Catholics arrested for 'defaming' Bangladeshi cooperative

Christian credit union claims Facebook video is part of smear campaign by rival group
Catholics arrested for 'defaming' Bangladeshi cooperative

A staff member serves customers at the Dhaka headquarters of the Christian Cooperative Credit Union in this 2017 file photo. (Photo by Stephan Uttom/

Police in Bangladeshi capital Dhaka have detained four Catholics and a Muslim for their alleged involvement in defaming a major Christian cooperative by producing a short documentary.

They made the arrests on Sept. 10, the day the governing board of the Dhaka-based Christian Cooperative Credit Union Ltd. (CCCUL) filed a case against 17 people accusing them of spreading propaganda to malign the cooperative and board officials.

"We have found credible evidence of the case filed under the Information and Communication Technology Act 2006. Five people were detained for interrogation and a hunt for others is ongoing," Tawfiq Ahmed, investigating officer of Tejgaon police station where the case was lodged, told

The officer said the accused were produced before a Dhaka court on Sept. 11 and a petition for a seven-day remand is pending at the court.

The legal action from CCCUL comes in response to a video documentary published in mid-August on Facebook titled "Hyenas Attack Dhaka Credit" that accused board members of corruption and abusing power.

Always Entertainment, a page run by people linked to a rival panel of the present governing board, published the video, which went viral immediately. Since the filing of the case, the page has been blocked and the video removed.   

"This documentary is part of a smear campaign to spread false and misleading information to defame the organization. It mentioned 'unelected' board members repetitively and falsely accused them of forgery in order to confuse general members and sow division in society," Ponkoj Gilbert Costa, a Catholic and CCCUL secretary, told 

The arrests follow a power struggle between two groups of Christians vying for establishing control over the CCCUL.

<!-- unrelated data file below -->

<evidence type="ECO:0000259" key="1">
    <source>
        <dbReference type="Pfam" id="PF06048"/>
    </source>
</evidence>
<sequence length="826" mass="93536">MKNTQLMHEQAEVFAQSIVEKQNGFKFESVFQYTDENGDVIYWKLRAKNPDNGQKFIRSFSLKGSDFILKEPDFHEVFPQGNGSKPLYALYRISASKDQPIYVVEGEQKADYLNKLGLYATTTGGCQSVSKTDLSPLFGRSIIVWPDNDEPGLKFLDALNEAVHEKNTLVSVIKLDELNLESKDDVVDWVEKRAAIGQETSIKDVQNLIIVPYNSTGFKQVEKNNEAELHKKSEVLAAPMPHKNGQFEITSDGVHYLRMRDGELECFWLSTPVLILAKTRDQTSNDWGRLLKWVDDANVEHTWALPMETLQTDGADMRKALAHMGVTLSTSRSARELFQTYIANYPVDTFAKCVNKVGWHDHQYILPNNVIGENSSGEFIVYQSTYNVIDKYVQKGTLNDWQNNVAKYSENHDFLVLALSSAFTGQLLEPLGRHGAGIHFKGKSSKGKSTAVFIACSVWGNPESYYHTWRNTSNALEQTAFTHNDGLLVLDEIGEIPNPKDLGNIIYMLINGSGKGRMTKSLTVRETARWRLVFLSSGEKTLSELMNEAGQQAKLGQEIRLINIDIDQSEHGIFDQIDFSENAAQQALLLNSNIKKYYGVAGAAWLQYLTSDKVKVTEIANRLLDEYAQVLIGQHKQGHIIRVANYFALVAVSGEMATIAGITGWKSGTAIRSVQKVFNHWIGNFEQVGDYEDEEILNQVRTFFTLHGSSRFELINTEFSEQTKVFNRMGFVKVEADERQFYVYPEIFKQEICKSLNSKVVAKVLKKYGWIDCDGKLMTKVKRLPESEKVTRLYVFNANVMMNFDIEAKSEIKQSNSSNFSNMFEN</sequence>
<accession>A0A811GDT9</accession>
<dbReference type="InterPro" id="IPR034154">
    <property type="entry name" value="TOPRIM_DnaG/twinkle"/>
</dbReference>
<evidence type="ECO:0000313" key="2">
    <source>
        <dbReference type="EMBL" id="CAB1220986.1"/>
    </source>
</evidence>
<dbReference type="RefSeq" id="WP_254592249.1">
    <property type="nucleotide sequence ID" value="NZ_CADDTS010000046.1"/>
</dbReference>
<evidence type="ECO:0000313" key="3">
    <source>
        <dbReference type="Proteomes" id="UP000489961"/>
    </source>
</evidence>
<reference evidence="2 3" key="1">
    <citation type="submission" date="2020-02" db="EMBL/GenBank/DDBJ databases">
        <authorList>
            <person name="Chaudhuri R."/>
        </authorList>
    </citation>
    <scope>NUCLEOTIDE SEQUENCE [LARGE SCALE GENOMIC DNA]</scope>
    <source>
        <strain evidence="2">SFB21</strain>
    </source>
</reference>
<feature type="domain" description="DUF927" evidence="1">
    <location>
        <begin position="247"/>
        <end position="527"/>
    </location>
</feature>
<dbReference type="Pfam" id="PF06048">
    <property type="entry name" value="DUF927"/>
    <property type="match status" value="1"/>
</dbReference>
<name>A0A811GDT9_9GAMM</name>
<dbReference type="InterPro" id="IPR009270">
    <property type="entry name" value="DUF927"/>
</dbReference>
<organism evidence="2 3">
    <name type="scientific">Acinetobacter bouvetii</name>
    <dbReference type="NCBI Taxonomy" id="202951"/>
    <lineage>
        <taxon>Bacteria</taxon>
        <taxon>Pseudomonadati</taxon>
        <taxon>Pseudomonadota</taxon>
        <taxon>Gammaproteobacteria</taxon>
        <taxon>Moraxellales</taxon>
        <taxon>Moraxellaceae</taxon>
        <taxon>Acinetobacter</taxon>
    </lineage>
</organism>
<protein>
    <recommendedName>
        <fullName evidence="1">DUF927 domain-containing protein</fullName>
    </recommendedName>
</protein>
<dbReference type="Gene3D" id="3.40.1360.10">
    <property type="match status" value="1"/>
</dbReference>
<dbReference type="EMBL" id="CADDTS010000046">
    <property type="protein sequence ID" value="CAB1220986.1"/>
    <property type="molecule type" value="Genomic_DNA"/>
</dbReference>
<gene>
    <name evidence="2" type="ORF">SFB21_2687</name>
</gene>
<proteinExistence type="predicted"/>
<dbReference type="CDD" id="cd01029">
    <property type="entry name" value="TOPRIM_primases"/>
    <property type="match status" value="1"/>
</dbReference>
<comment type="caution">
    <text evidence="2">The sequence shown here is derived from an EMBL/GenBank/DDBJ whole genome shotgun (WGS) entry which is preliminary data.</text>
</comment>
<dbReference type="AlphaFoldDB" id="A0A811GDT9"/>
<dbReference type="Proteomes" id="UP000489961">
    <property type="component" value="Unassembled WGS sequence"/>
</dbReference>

Founded in 1955, the CCCUL is thought to be Bangladesh's largest cooperative union with more than 40,000 Catholic and Protestant members and estimated total assets of 6 billion taka (US$72 million).

On Jan. 25, 2017, the CCCUL held an election for the governing board after the end of its three-year term. However, the poll saw only 300 representatives cast their votes instead of all eligible members amid strong opposition from a rival panel. The panel backed by the incumbent board won.

Before the election, the board scrapped the membership of several aspiring candidates, who later went to the High Court to challenge the decision. The rivalry intensified with court cases and mud slinging.

The opposition panel termed the election "illegitimate" and continued with their legal action.

The power struggle saw the country's largest Christian forum — Bangladesh Christian Association — split into two, with the new Christian Association Bangladesh formed last year.

William Proloy Samaddar, a backer of the opposition panel, said he does not support propaganda but pointed out the "squeezing of people's voices" by the present CCCUL board.

"When you deny people their democratic rights including voting and criticism, this kind of thing might happen. The board members need to realize power comes from people and it does not last forever," Samaddar, a Baptist leader, told

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Father Kamal Corraya, parish priest of Holy Rosary Catholic Church in Tejgaon, expressed dismay over the issue.

"This incident is saddening and is likely to widen the ongoing division among the minority Christian community. Christian leaders need to rethink and become responsible, and they need to put aside their vested interests to bring an end to disputes," Father Corraya told

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